The story of Villa el Salvador is rather remarkable. With apologies to Steve Rosenthal, here's some blatant plagiarism from the Cross-Cultural Solutions website:
"In April, 1971, nearly 200 families living in inner-city Lima slums decided to "invade" a tract of desert on the outskirts of the city. In 48 hours they were joined by an additional 9,000 people. The government at the time reacted violently to the land grab, sending in troops to evict the invaders. Two young men were killed in the standoff, and many more were injured and detained. In an effort to solve the conflict, the government offered the families a massive plot of desert land in what was known as Tablada de Lurin, 25 kilometers south of Metropolitan Lima. The government also promised to provide basic services such as water, electricity, sewers and access roads. On May 11, 1971, nearly 7,000 families were bussed in a military convoy to the sand dunes of Tablada de Lurin. Villa El Salvador was born."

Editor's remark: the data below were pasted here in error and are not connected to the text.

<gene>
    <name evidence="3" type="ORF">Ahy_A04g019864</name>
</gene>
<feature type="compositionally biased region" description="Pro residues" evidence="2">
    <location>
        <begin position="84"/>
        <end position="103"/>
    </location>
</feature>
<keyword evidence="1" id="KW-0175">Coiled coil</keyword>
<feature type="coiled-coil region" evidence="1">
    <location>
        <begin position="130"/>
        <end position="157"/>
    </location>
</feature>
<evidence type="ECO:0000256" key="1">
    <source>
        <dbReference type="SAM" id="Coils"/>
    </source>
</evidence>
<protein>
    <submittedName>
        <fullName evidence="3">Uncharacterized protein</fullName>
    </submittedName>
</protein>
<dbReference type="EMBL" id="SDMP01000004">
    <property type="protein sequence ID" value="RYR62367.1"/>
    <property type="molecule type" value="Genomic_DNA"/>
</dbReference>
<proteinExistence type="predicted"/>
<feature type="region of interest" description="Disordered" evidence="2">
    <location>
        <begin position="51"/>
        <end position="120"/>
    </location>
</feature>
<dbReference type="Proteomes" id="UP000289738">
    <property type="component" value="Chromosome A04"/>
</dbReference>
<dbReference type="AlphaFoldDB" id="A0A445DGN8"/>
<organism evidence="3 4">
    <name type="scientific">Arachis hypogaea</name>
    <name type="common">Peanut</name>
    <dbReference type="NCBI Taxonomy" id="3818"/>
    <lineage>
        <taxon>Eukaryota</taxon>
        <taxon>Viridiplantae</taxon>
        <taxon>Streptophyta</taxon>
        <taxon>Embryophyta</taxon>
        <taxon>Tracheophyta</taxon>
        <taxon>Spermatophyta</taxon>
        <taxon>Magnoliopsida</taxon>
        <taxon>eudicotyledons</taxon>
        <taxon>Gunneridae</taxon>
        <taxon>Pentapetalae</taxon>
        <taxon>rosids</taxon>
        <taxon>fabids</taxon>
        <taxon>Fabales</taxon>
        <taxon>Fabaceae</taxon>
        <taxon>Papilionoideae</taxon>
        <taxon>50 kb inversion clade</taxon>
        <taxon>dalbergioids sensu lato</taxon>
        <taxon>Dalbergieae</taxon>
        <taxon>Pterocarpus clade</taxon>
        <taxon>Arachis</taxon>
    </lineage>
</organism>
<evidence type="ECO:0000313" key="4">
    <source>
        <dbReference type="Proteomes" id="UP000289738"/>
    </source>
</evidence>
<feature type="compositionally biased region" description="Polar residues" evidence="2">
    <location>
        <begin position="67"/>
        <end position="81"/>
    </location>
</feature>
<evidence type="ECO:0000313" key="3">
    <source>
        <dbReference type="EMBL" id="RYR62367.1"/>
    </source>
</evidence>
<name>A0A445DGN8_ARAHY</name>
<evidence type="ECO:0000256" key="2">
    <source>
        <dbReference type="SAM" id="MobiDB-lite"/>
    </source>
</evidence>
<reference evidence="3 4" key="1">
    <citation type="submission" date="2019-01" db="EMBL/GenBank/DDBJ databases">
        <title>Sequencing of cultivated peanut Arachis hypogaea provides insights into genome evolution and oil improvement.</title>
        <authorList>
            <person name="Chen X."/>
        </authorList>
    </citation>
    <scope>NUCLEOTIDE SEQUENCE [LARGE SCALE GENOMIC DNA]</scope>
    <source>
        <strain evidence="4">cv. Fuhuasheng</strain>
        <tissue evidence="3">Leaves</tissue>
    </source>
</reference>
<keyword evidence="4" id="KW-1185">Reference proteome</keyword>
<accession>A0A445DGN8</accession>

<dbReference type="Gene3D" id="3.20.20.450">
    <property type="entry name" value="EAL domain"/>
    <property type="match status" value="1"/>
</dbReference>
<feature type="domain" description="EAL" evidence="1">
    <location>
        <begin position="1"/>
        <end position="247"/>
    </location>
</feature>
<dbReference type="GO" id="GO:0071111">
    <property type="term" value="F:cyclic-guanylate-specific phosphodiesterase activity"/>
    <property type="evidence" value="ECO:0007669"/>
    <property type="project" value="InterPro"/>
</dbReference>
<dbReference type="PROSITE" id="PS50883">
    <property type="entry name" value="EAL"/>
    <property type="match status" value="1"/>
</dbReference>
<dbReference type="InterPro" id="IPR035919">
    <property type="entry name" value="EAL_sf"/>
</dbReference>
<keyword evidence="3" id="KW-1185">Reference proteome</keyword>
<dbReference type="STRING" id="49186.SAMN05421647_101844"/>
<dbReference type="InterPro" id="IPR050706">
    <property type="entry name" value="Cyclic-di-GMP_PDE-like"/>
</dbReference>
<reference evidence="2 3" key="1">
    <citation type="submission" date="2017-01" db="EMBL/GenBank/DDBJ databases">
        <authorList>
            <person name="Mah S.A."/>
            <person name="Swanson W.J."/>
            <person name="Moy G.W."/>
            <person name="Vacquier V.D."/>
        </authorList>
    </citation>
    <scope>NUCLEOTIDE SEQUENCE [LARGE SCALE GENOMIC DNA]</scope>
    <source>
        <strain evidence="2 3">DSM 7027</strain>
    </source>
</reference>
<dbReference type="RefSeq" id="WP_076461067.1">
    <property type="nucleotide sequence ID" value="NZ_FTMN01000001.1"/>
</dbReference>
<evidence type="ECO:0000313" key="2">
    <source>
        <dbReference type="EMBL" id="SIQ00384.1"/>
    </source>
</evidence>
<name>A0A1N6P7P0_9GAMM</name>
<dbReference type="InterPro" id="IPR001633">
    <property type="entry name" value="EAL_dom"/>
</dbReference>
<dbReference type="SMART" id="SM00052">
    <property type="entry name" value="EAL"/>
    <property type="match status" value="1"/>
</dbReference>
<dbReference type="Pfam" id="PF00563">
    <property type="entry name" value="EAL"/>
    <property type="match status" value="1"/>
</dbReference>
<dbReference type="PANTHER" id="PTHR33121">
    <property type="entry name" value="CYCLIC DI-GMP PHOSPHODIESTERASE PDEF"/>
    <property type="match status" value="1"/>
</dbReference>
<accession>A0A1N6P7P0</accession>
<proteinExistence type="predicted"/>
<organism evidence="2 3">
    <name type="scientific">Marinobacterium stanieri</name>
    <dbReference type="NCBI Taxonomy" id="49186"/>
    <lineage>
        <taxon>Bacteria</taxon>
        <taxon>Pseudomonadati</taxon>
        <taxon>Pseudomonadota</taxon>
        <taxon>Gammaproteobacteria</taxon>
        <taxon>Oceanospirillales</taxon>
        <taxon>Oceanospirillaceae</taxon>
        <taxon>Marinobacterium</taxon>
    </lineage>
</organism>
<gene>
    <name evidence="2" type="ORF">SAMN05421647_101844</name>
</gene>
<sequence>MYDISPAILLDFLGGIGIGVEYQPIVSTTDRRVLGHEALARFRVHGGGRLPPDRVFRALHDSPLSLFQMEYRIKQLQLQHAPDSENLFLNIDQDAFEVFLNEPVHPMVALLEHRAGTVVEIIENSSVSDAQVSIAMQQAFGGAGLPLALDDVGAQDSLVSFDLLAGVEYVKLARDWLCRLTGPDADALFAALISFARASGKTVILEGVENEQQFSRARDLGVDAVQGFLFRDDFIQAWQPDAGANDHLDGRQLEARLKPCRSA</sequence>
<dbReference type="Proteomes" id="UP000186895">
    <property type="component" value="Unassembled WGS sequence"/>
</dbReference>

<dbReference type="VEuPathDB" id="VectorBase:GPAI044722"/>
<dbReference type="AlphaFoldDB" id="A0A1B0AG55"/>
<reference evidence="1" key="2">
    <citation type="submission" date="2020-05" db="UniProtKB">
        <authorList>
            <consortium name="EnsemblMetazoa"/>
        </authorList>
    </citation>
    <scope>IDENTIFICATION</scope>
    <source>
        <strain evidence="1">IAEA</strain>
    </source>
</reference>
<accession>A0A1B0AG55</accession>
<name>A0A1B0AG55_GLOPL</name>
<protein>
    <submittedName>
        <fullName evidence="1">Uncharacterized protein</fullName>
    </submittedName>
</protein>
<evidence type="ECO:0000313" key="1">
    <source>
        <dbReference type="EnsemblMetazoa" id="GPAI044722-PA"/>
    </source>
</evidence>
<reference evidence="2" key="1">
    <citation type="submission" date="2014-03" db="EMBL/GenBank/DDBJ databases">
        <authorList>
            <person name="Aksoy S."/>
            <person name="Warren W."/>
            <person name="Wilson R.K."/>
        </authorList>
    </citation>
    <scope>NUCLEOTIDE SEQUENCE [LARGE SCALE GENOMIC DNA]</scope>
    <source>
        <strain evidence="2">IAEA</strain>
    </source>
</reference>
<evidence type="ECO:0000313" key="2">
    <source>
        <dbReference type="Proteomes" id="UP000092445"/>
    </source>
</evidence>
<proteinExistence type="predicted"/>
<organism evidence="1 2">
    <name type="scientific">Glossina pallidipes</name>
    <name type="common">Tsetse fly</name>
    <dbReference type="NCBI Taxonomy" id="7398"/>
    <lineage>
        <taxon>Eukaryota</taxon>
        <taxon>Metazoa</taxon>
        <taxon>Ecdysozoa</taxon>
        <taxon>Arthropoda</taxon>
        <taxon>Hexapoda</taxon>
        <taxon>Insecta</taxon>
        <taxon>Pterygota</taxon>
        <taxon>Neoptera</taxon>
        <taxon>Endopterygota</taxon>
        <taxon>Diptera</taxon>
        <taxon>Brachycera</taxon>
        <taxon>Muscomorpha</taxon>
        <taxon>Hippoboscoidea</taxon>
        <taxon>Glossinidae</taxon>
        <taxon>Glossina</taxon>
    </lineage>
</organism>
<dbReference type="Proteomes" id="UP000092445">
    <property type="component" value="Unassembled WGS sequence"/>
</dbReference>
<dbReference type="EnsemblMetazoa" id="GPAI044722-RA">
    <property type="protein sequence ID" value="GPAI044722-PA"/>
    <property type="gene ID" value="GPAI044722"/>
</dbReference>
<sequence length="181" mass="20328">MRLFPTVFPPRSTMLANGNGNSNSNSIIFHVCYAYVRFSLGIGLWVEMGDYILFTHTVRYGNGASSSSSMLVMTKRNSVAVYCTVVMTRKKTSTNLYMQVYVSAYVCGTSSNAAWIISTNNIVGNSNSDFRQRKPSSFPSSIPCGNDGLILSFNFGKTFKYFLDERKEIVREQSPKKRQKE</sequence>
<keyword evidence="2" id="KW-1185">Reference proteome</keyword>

Now over 350,000 people live on those sand dunes.
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